Four of the accused in the alleged treason case on Monday pleaded with the Lilongwe Chief Resident Magistrate’s Court to throw out the perjury proceedings against them amid accusations of political elements in the case.
They also allege abuse and manipulation of the court process by Malawi’s Director of Public Prosecutions (DPP).
Chief resident magistrate Ruth Chinangwa, after hearing the accused’s argument, on Monday adjourned the case to May 15 when she is expected to rule on whether her court would proceed with hearing the perjury case.
Responding to earlier arguments by the State over the merits of having the perjury case in the magistrate’s court, one of the lawyers for the accused, Titus Mvalo, asked the court to throw out the case as a way of protecting the suspects as it was clear that the criminal charges against them were meant to “eliminate political enemies.”
He said: “Looking at the background of the case, the setup would well be within a political set up… When deciding on the issue at hand, this political element has to be borne in mind.”
The four accused answering the perjury charges are newly elected Democratic Progressive Party (DPP) president Peter Mutharika, former chief secretary to the government Bright Msaka, former Cabinet ministers Goodall Gondwe and Jean Kalilani, who is also DPP secretary general.
Under the perjury charge, the four are being accused of giving false information to a Commission of Inquiry appointed by President Joyce Banda to investigate circumstances surrounding the death of president Bingu wa Mutharika in April last year and the events surrounding the power transition.
The perjury charge was initially among the seven charges committed to the High Court by the same Lilongwe Chief Resident Magistrate’s Court only to be brought back later to the same court, a development that the suspects’ lawyers objected to and forced the proceedings to stop on the very first day.
However, in another sitting, the State justified its move, arguing that the DPP had not breached any procedures and complied with all legal requirements within his powers.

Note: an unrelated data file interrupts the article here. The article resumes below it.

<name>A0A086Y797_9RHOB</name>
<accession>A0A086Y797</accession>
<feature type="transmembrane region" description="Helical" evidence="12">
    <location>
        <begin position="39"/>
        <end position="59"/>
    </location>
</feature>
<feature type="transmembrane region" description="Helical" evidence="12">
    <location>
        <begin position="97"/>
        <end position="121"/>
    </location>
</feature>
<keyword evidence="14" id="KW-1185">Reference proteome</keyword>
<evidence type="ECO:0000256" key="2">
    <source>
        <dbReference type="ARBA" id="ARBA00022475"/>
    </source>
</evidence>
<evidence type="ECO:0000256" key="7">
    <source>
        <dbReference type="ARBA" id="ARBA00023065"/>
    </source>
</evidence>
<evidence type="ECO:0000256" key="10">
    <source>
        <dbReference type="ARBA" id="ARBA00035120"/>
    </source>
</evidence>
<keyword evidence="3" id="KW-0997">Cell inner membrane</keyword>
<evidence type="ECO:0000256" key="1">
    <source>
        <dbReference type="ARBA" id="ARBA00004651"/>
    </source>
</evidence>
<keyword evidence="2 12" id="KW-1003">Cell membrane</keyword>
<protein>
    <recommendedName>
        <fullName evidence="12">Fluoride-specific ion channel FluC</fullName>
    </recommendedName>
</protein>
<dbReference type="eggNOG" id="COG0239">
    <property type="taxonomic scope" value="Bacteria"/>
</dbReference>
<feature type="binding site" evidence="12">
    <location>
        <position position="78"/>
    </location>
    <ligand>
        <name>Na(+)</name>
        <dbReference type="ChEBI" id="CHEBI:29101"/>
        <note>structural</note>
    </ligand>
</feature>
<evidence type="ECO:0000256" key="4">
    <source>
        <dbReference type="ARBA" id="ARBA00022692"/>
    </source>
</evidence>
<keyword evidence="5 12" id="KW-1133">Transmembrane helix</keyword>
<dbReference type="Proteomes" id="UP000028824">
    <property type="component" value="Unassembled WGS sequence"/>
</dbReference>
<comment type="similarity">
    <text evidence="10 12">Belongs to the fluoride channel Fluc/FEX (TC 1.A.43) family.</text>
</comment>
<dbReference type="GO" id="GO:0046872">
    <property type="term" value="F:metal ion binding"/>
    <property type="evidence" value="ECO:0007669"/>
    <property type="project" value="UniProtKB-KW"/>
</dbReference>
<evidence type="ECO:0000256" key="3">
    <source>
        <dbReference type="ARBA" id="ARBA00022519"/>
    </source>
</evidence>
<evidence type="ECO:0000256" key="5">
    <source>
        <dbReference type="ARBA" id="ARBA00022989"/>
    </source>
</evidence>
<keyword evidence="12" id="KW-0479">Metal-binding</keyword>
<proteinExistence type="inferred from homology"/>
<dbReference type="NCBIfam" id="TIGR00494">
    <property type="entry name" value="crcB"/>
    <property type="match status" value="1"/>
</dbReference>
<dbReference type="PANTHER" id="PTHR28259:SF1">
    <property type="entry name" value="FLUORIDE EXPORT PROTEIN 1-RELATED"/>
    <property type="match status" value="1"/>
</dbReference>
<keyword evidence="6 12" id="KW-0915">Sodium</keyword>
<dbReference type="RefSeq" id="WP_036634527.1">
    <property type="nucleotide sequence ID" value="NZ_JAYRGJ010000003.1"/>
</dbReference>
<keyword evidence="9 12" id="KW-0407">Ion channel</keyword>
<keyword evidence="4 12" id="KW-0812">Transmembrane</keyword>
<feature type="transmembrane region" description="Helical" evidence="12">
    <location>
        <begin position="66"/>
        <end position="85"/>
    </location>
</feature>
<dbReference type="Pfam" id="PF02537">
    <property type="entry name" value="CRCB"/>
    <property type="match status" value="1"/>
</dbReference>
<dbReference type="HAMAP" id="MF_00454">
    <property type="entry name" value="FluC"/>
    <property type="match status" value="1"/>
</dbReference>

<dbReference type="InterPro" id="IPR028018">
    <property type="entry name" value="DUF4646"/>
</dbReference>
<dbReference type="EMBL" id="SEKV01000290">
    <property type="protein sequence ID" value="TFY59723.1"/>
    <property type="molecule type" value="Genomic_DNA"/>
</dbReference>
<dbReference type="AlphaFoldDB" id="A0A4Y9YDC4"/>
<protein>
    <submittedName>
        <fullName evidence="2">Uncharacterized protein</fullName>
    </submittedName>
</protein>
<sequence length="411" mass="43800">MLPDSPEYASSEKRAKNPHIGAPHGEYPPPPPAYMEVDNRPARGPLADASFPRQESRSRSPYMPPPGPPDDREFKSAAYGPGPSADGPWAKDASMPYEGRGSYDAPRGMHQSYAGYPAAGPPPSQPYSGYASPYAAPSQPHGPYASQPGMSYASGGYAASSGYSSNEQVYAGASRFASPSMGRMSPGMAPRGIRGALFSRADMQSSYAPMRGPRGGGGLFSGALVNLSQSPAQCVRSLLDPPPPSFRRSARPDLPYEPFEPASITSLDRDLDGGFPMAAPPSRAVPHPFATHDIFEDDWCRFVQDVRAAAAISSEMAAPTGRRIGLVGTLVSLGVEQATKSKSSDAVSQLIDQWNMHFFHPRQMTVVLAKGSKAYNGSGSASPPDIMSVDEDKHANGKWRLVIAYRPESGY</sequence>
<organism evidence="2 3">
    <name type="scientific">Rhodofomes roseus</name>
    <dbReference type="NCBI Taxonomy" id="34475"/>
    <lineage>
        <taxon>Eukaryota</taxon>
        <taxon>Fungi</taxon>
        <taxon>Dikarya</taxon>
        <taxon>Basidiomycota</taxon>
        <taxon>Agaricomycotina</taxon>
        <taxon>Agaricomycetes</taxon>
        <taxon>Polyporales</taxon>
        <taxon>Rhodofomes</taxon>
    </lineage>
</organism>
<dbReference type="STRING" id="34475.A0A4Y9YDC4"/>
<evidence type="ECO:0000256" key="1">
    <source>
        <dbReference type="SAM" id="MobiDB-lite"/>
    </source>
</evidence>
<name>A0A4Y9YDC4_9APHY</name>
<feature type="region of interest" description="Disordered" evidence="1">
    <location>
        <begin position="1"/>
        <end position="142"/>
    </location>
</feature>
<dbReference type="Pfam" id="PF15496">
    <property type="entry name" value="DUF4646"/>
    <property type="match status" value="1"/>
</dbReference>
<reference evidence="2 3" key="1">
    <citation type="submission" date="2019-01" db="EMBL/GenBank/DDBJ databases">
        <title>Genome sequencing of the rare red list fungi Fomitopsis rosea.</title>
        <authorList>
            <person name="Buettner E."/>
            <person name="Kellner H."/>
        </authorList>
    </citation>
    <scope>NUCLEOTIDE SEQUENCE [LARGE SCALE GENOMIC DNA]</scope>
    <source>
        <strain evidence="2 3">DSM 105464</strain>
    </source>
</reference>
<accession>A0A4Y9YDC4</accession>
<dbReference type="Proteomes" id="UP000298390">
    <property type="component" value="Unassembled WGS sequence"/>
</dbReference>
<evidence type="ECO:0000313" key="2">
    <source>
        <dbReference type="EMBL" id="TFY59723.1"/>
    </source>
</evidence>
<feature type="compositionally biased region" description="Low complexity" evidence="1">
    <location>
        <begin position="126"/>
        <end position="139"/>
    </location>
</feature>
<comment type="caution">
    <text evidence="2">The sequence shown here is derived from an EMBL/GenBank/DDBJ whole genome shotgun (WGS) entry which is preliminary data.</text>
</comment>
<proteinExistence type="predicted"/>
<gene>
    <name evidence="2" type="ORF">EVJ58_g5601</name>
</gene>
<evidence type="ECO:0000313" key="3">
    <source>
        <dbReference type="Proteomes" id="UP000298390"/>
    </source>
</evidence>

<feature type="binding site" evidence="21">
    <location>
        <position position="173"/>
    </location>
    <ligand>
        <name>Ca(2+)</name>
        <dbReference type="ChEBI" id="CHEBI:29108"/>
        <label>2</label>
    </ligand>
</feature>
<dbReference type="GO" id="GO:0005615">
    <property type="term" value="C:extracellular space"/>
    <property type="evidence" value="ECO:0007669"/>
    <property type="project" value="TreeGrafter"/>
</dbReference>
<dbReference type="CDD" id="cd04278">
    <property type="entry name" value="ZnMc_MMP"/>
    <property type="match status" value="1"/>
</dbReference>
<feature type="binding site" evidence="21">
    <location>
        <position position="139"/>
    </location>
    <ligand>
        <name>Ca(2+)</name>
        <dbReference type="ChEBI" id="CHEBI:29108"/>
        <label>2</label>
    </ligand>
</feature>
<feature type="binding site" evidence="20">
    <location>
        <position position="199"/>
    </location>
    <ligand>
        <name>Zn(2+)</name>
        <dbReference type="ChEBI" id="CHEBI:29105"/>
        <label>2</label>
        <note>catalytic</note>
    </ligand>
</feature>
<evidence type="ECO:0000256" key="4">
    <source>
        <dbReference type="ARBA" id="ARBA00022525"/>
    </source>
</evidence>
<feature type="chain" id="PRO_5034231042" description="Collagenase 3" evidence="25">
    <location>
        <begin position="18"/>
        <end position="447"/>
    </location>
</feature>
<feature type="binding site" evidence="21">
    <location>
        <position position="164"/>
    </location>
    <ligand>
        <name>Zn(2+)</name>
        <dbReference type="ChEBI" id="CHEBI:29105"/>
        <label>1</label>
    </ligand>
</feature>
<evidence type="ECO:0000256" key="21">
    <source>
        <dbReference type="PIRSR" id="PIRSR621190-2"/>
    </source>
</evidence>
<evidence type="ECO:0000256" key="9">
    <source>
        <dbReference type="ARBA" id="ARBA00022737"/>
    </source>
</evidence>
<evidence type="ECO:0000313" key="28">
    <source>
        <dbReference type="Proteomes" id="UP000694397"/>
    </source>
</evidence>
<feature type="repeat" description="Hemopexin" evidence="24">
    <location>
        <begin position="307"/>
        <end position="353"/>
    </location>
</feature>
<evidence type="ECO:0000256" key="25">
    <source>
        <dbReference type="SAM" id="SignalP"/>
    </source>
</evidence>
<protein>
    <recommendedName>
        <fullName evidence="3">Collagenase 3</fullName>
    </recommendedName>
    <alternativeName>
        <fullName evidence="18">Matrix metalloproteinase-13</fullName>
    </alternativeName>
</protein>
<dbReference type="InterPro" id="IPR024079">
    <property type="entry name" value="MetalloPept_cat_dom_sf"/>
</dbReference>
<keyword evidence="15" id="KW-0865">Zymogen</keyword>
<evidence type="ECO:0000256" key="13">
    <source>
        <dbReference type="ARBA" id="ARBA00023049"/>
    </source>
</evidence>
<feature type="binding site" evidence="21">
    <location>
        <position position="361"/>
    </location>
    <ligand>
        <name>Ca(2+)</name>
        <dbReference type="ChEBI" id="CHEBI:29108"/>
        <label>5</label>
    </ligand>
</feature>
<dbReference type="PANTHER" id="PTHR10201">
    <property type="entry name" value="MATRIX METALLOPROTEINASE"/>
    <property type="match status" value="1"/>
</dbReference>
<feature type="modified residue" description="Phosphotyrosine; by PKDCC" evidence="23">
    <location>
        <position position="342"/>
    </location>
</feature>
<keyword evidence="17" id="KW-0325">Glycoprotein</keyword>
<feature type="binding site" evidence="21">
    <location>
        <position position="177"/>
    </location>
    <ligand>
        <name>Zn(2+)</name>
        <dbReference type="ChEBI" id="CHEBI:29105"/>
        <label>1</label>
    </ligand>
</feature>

Kalekeni Kaphale, another defence lawyer, accused the DPP of manipulating and abusing the court process by unprocedurally discontinuing the perjury charge in the High Court and bringing it back to the magistrate’s court.
Kaphale argued that the prosecutors did not comply with the constitutional provision regarding reporting the reasons for the discontinuance of the perjury case to the Legal Affairs Committee of Parliament within 10 days.
Besides the four, the other accused in the treason case include former Cabinet minister Henry Mussa, former deputy ministers Nicholas Dausi and Kondwani Nankhumwa, former deputy chief secretary to the government Necton Mhura, former presidential guard commander Duncan Mwapasa and the late Bingu wa Mutharika’s former legal adviser Allan Ntata.
Whereas Mwapasa is yet to be charged, Ntata was charged in absentia as he is reported to be abroad.
The 12 are facing different charges in relation to the roles they played during the death of Bingu wa Mutharika in April last year and in handling the transition. They are accused of trying to circumvent constitutional order to block Banda, Mutharika’s estranged State vice-president then, from ascending to the presidency after the death.
The arrests followed the release of a report by a Commission of Inquiry appointed by President Banda to investigate the death of the President and also issues surrounding the succession.